Mentions: Specimens were collected from patients undergoing neurosurgical operations at the Department of Neurosurgery of the Hospital Merheim, Cologne Medical Center, in Cologne, Germany. All studies on human subjects were performed according to the requirements of the local ethic committee and in agreement with the Declaration of Helsinki. Tissue samples were excised from the tumor bed after the resection of the tumor. First, 1-2 drops of 0.01 mg/mL acriflavine hydrochloride AF from Sigma Pharmaceuticals, Victoria, Australia, dissolved in saline were administered topically to the excised tissue sample. This is primarily to stain the nuclei and to a minor extent the cell membrane and the extracellular matrix. The excess dye was washed off with saline. In this study, we used probes from Mauna Kea Technologies, Paris, France, to examine tissue samples. The tip of the probe was placed gently on the tissue and a sequence of images was taken. After imaging, human tissue samples were stored in 4% formalin and transferred for histopathology. Preliminary tests showed that neither the fixation process nor the age of the sample or the preoperative administration of 5-ALA has an effect on CLE examination after topical application of AF. Figure 3 shows examples of typical brain tumor imaging by endomicroscopy technology.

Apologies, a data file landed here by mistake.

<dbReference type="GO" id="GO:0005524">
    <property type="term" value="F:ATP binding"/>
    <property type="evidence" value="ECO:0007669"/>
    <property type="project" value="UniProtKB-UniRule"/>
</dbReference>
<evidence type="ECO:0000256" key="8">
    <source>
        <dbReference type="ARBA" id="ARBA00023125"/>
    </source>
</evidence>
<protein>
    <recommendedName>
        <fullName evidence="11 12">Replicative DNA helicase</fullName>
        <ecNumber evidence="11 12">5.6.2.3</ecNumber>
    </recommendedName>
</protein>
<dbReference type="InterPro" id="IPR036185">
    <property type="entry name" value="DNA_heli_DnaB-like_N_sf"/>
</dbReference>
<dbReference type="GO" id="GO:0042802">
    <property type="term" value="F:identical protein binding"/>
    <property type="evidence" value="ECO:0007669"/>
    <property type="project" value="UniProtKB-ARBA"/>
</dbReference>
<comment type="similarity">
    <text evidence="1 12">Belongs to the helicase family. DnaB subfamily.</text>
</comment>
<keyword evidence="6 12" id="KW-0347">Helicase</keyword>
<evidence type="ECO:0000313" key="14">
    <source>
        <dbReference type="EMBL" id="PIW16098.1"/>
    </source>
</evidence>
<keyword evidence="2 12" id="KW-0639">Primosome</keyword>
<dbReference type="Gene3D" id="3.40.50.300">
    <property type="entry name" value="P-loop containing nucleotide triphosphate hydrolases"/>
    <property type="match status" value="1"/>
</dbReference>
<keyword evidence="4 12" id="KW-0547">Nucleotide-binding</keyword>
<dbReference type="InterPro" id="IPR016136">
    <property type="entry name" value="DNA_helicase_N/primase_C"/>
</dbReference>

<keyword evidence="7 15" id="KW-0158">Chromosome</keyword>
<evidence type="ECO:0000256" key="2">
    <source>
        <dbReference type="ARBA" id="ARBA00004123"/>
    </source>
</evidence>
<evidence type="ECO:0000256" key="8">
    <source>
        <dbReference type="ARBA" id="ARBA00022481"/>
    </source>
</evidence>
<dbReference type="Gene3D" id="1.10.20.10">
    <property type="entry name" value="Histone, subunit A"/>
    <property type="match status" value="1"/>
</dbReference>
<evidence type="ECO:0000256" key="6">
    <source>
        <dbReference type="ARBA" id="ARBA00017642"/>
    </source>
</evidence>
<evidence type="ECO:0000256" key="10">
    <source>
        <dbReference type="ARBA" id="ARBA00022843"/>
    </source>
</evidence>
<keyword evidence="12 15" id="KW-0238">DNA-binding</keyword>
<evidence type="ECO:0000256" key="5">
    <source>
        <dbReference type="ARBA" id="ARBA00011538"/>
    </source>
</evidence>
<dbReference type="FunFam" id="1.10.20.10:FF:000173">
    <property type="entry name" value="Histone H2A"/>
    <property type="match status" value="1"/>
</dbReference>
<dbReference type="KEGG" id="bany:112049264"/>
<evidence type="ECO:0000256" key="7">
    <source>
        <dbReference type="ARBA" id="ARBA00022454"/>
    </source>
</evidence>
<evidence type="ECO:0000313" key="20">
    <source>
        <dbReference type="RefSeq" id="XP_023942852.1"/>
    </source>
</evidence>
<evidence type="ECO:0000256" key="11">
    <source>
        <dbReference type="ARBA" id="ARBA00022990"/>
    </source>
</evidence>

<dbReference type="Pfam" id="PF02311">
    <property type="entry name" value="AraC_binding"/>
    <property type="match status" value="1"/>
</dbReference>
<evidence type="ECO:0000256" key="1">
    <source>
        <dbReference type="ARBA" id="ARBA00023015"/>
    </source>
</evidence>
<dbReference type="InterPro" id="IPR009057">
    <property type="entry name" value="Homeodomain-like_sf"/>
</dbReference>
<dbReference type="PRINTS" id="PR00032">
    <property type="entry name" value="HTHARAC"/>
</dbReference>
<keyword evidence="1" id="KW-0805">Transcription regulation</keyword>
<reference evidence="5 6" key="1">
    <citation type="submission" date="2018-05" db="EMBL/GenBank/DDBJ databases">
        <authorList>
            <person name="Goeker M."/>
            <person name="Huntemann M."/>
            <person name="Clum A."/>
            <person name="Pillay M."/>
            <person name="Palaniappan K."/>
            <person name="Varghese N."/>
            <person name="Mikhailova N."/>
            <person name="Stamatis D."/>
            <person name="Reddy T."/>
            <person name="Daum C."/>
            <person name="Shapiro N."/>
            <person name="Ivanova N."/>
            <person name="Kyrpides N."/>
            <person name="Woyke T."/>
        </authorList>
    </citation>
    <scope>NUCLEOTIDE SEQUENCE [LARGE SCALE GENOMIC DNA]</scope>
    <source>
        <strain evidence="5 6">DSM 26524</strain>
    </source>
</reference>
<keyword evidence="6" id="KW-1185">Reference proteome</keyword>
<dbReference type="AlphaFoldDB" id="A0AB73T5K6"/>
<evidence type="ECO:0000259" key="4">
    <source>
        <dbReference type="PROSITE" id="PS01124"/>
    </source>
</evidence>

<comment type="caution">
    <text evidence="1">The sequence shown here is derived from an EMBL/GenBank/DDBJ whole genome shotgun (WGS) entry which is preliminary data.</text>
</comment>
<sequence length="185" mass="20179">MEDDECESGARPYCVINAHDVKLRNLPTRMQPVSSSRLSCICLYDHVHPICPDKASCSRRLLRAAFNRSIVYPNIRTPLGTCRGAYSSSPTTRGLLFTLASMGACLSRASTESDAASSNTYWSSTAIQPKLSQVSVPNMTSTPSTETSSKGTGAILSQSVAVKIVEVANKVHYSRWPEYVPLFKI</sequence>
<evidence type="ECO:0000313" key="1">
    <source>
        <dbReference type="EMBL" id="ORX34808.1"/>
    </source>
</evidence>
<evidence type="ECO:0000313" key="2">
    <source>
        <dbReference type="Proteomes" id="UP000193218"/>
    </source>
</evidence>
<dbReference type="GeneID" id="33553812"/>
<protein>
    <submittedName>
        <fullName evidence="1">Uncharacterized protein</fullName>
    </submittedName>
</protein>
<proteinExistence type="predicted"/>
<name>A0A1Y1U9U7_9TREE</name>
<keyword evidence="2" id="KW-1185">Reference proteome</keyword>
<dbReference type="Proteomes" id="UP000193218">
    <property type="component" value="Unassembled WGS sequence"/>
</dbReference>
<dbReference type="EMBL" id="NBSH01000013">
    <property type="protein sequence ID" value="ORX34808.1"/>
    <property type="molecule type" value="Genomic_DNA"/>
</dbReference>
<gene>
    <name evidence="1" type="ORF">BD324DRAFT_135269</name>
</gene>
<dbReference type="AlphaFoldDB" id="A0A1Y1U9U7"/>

Automatic Tissue Differentiation Based on Confocal Endomicroscopic Images for Intraoperative Guidance in Neurosurgery.

Kamen A, Sun S, Wan S, Kluckner S, Chen T, Gigler AM, Simon E, Fleischer M, Javed M, Daali S, Igressa A, Charalampaki P - Biomed Res Int (2016)

Examples of brain tumor imaging by endomicroscopy technology. (a)–(c) Glioblastoma (tumor) images. (d)–(f) Meningioma (tumor) images.
© Copyright Policy
Related In: Results  -  Collection

License
Show All Figures
getmorefigures.php?uid=PMC4835625&req=5

fig3: Examples of brain tumor imaging by endomicroscopy technology. (a)–(c) Glioblastoma (tumor) images. (d)–(f) Meningioma (tumor) images.